Urgency, action and compassion: 5 questions for the producer of the content of Our paramedics

Emergency, action and compassion: 5 questions to the content producer of Our paramedics

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Since her beginnings in the heyday of MusiquePlus, Nadia Ruel has worked on the development and content of numerous variety shows, talk shows, magazines and documentaries. With On call 24/7, which is in its 8th season , and Police on duty, which will experience its 3eseason, two successful Télé-Québec series, she has made observational documentaries an often acclaimed and multi-awarded expertise. Our paramedics plunge us into the heart of the urgency of lifesavers constantly confronted with the unknown, pain and human distress. An infinitely human immersion where action meets compassion.

What interested you in the work of paramedics?

< p>By documenting emergency situations for several years, I had the chance to witness a small part of their work which is super important. Paramedics are the bearers of the patient’s story. They are the ones who transmit essential information to hospital staff. I had never seen the extent of their work in the field and all of their responsibilities. This immersion in their daily life and their reflections interested me. 

Nadia Ruel

These are not people who make TV. How do you find good protagonists?

Everyone has something to say. It's about finding those who want to share a very intimate part of their experience, their thoughts on their work, how they live it, how it transforms them as humans. It may not be the first series that documents paramedics, but in our case, it is the humans that we put forward and not the sensationalism of the situations. At the start of production, we meet with the paramedics, we talk to them, we answer their questions. Then we do an observation period. For me, this is an important step to see the interaction they have with the patients, to discover their personality. After all, it's teamwork. There are often too many good candidates. With the director (Charles Gervais), the researcher (Marie-Christine Huot) and my co-producer (Eva-Rose Mercier), we have to make choices. It was also important to properly illustrate the different specialties, both primary care and advanced care. 

You shoot situations where people are vulnerable. What is your line of ethics?

We borrow the look of the paramedic to fully understand the situation. It's a line you never cross. Our teams are used to working in this kind of context. We are empathetic witnesses because patients give us privileged access to their intimacy. But our camera is filming the paramedics. Afterwards, voluntary choices are made during editing. We don't want to shock anyone. It is not always necessary to see everything to capture the emotion and understand how things are lived. In fact, a patient who recognized his story in an excerpt broadcast recently wrote to Urgences-santé to thank the paramedics while saying he was very much looking forward to seeing the show.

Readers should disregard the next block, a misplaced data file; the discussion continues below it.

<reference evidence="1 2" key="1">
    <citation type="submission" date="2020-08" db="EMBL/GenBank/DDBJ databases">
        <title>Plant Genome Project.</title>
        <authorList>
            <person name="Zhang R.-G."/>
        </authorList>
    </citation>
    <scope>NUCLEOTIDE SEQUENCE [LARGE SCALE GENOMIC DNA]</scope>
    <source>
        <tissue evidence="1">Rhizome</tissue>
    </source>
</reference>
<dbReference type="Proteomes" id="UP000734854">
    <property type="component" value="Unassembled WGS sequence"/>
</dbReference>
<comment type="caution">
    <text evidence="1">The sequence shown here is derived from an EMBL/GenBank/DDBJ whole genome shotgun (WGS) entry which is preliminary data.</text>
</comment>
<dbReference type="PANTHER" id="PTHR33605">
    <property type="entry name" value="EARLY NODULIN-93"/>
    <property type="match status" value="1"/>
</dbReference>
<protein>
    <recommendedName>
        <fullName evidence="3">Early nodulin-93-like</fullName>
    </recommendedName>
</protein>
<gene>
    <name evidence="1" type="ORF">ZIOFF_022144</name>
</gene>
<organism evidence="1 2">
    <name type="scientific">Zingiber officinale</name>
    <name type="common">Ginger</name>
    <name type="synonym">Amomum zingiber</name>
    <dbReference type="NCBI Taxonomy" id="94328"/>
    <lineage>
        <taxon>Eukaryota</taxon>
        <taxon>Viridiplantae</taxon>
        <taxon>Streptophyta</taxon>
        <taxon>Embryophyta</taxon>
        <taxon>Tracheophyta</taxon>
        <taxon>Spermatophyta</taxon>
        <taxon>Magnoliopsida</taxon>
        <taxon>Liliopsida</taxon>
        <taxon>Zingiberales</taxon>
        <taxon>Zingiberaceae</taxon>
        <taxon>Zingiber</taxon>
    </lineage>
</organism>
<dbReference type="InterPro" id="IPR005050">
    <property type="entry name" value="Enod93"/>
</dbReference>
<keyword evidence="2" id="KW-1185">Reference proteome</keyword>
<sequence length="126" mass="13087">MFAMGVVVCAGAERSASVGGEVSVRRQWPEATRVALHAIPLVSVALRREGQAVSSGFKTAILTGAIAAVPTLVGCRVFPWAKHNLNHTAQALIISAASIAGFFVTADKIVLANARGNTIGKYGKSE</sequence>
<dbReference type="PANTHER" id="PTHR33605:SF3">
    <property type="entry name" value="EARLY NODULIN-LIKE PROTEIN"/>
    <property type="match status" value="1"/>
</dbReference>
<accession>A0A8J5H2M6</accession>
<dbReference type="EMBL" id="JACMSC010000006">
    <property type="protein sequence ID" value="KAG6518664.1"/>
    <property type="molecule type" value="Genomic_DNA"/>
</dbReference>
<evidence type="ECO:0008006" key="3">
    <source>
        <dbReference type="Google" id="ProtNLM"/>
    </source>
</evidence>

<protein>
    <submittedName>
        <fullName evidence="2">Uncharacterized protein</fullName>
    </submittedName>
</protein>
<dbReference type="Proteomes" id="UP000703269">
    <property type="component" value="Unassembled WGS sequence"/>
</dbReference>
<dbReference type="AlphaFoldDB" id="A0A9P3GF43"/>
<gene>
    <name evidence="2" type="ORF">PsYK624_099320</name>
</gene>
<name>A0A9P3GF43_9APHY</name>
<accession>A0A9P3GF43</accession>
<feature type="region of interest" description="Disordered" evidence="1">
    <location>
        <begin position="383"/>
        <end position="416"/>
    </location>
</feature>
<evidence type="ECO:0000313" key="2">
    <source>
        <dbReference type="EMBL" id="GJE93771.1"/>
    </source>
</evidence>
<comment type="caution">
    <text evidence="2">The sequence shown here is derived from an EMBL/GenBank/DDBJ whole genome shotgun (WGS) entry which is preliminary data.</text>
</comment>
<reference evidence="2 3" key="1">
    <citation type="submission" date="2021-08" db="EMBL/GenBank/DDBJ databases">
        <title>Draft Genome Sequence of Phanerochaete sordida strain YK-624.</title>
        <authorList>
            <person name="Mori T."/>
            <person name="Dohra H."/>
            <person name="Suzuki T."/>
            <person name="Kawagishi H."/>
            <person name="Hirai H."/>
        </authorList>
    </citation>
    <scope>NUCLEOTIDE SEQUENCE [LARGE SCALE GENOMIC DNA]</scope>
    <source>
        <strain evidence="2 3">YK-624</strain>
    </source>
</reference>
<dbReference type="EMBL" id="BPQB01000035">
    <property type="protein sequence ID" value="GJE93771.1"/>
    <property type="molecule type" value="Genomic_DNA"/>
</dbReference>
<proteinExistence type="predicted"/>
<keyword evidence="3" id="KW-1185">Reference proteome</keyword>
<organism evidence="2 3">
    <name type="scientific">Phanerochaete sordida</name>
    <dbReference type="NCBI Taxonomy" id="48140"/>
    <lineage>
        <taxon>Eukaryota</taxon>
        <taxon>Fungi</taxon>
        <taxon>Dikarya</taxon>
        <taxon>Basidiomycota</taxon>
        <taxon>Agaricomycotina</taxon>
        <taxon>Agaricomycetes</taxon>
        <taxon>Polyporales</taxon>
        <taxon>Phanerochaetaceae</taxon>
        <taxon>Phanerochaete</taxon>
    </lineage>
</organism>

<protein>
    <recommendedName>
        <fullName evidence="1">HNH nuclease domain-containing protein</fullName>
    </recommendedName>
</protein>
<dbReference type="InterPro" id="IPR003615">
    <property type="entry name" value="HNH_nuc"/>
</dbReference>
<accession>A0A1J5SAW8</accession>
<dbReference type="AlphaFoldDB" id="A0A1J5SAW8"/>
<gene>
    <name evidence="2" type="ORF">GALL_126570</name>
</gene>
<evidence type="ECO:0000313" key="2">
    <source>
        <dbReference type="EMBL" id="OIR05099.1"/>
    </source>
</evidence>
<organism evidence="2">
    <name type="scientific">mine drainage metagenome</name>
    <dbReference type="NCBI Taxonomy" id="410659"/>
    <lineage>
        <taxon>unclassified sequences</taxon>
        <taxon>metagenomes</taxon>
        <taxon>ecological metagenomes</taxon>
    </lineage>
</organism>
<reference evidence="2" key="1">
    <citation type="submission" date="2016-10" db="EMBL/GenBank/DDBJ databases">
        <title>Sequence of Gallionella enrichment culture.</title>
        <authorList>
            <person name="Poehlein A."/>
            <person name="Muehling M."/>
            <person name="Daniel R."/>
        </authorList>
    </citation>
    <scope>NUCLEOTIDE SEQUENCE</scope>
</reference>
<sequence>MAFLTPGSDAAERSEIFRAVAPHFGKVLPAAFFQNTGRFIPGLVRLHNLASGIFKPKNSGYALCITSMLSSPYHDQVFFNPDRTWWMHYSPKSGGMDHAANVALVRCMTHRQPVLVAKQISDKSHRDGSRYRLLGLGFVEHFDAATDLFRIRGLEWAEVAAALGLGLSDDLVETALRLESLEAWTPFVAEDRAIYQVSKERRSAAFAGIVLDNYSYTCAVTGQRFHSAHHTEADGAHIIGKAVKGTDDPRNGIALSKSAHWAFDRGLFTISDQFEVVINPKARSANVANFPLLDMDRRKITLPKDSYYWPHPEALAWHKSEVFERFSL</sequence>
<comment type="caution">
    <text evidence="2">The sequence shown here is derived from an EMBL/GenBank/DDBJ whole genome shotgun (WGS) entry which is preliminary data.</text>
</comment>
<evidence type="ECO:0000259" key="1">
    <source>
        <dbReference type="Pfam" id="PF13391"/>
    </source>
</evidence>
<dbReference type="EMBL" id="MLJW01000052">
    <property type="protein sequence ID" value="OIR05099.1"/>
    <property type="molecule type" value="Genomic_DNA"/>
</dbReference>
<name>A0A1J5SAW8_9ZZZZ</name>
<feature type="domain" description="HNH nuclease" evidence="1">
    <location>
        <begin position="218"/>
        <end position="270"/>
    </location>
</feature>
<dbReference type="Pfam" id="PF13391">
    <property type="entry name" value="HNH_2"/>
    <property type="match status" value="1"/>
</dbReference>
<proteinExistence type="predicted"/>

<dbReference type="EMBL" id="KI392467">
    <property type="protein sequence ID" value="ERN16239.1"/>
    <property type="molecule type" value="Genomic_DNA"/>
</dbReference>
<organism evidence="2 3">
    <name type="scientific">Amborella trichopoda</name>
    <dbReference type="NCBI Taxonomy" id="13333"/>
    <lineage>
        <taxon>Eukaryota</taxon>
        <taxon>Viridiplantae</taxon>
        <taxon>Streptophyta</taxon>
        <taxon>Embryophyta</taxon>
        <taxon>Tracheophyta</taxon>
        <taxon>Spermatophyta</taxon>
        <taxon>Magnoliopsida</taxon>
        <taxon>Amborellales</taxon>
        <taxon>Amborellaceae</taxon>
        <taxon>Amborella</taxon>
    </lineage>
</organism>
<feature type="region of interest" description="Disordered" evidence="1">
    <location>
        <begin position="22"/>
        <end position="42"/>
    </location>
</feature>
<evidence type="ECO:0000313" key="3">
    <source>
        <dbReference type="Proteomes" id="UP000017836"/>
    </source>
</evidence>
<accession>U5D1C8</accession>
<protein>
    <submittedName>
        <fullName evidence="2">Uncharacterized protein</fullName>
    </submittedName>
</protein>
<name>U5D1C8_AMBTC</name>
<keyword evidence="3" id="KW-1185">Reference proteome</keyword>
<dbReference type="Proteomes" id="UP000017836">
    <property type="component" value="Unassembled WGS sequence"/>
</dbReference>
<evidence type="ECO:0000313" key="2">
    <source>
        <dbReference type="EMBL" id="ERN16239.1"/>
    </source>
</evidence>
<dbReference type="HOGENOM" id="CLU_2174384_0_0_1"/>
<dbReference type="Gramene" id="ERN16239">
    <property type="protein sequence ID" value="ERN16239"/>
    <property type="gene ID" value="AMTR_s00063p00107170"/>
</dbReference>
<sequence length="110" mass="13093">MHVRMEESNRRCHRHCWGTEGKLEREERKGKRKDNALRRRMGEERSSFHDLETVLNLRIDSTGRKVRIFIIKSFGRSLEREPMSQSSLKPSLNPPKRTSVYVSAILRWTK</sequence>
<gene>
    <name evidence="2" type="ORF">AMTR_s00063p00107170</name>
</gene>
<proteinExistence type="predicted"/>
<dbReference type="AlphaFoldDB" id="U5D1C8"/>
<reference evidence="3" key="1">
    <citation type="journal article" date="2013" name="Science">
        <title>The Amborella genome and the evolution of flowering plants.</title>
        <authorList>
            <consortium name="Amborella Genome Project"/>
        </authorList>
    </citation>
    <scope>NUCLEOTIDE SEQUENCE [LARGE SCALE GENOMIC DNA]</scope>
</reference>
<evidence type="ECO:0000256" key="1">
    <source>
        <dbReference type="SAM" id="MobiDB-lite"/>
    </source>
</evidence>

Members of the team must witness situations that can be troubling. How are they prepared?

You actually find yourself on the ground in uncontrolled environments and you never know what to expect. We had meetings with the people from Urgences-santé. They listed us types of situations by being honest and transparent. We do a debrief at the end of each shoot. We always remain vigilant in the face of post-traumatic shocks, and the door is always open to talk.

What will we discover about the work of the paramedics in the series?

People will be surprised at the workload. The days are long. They get a lot of calls. We will also see that there is often a different story between what people tell dispatchers and the handling. Paramedics must be mentally and physically ready to deal with any situation. We will also understand that there are many lonely people who are vulnerable and whose only solution is to call 911. Paramedics have to deal with a lot of social interventions. One of the episodes will be devoted to post-traumatic shocks. We're going to talk to a paramedic who's off work. Images of a past intervention come back to him. It's not uncommon. He was generous enough to break the taboo around it. It is a series anchored in the human and it happens that the emotional charge accumulates. It is also a very luminous series.

Our paramedics, Thursday 8:30 p.m. at MOI & CIE.